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Singleshotbuff, thanks for the info and CEJ1895, thanks for the warning. Haven't had a chance to reply sooner due to website problems. Will work up slowly, in .5 grain increments. to 34.0 grains of Reloader 7, signs of excess pressure permitting. Will post results as soon as I can get to the range. Regards.
 

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Discussion Starter #18
35 lead loading

MikeG said:
I've had good luck with Varget, using bullets from the RCBS 200 gr. FN mould (sorry, don't have the mould number but it's a gas-check design).

Haven't reloaded any jacketed bullets yet.

Load data is not in front of me but I was using the Varget data for 200gr. jacketed bullets in Hodgon #27. Should be on-line at www.hodgdon.com for those who are interested.
Hornady lists 39.5 as max for the 200 gr HD rn bullet. Is this what you used with your 200 gr lead round? I take for granted that this was a GG round.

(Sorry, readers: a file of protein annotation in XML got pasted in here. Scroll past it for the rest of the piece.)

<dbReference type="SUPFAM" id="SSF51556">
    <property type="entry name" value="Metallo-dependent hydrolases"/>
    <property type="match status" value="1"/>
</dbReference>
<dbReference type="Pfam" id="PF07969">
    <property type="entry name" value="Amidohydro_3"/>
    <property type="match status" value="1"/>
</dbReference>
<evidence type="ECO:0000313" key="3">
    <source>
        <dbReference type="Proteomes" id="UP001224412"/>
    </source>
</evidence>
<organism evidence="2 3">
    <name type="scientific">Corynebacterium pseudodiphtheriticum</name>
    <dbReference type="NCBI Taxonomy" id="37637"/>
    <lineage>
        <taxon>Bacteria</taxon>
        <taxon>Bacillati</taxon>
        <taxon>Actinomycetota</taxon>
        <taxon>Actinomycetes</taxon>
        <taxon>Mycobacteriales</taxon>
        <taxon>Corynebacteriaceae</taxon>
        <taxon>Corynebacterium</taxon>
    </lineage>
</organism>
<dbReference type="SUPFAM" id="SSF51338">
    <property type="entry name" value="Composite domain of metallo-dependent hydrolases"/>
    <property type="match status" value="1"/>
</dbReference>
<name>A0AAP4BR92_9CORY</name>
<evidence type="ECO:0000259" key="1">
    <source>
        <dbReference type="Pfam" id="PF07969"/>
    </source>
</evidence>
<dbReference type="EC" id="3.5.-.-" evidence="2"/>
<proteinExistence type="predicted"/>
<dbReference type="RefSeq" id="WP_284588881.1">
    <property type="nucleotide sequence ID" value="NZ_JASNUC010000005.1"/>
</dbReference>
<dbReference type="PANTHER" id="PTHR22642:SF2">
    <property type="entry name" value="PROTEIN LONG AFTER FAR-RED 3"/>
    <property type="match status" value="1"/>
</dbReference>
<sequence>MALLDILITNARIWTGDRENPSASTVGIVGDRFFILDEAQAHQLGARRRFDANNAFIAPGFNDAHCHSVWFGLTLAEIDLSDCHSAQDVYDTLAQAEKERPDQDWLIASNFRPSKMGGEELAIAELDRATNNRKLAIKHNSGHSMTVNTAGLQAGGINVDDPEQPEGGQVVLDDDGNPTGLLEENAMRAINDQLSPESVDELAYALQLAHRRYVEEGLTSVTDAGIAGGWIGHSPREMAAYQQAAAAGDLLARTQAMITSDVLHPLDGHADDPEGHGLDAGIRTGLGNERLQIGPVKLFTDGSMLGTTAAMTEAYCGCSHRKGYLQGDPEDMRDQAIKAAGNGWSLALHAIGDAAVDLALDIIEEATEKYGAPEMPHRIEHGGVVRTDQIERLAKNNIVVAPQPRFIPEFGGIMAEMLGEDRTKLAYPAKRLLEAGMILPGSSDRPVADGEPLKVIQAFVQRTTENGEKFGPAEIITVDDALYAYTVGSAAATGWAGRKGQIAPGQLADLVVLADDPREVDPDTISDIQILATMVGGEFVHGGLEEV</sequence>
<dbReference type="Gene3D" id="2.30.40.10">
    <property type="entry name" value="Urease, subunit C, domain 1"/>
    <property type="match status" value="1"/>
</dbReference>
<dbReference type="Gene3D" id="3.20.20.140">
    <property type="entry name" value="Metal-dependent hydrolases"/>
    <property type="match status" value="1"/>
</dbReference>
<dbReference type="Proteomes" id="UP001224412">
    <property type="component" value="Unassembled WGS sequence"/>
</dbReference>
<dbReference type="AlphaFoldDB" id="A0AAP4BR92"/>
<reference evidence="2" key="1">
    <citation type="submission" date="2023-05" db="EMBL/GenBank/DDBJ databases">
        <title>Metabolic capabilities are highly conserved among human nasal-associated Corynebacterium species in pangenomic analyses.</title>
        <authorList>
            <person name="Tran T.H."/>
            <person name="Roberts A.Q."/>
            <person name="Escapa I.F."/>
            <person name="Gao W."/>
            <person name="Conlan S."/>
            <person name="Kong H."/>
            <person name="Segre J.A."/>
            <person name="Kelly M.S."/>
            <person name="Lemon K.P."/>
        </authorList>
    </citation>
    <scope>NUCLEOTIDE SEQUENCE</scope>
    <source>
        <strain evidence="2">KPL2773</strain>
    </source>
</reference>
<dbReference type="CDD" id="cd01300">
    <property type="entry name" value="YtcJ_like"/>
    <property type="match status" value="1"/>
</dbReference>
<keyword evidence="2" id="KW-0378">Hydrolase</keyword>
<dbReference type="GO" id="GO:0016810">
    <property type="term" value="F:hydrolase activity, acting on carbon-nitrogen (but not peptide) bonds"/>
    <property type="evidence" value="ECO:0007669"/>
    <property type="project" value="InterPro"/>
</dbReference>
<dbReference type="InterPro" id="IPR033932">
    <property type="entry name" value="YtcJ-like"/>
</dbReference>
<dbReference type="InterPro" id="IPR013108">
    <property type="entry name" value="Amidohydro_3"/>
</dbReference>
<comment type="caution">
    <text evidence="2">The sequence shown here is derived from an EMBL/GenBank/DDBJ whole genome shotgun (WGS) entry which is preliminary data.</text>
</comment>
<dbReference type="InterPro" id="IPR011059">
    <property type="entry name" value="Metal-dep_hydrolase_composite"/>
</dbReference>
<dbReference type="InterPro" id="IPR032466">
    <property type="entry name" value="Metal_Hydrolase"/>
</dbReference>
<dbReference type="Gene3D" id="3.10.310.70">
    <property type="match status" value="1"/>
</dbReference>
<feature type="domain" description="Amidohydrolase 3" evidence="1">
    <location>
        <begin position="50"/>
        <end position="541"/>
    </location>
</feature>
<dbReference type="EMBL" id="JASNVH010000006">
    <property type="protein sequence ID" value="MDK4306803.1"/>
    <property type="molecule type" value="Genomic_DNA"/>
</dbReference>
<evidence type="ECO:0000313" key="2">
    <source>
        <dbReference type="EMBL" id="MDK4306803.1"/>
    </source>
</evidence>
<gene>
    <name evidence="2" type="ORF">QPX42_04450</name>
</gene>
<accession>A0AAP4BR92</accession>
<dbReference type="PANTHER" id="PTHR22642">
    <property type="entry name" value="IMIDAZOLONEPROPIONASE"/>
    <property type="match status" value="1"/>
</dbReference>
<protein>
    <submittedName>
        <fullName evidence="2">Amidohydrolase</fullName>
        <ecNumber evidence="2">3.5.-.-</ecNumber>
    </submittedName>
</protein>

Has anyone tried 357 pistol bullets in this case.
My rifle has the ballard rifling in it.
I was thinking of trying the 158 GG lead 358 dia.

I am starting with 180 gr. speer and IMR 3031 powder and federal gold match primers.
On order is the RCBS 200 gr. GG from The Bullet Barn
Tell Ya how I made out Pardner

Harry:cool:
 

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The Hog Whisperer (Administrator)
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Harry, I went up to 39 grains. Haven't had a chance to chrono the load, thought. The 38 and 39 grain loads were the most accurate, I started at 36 grains. Yes this is the same gas-check bullet that you are ordering. I think mine weighted about 208 grains. I got them from Lynn Halstead at Dry Creek Bullets. His contact information is over somewhere on www.sixgunner.com.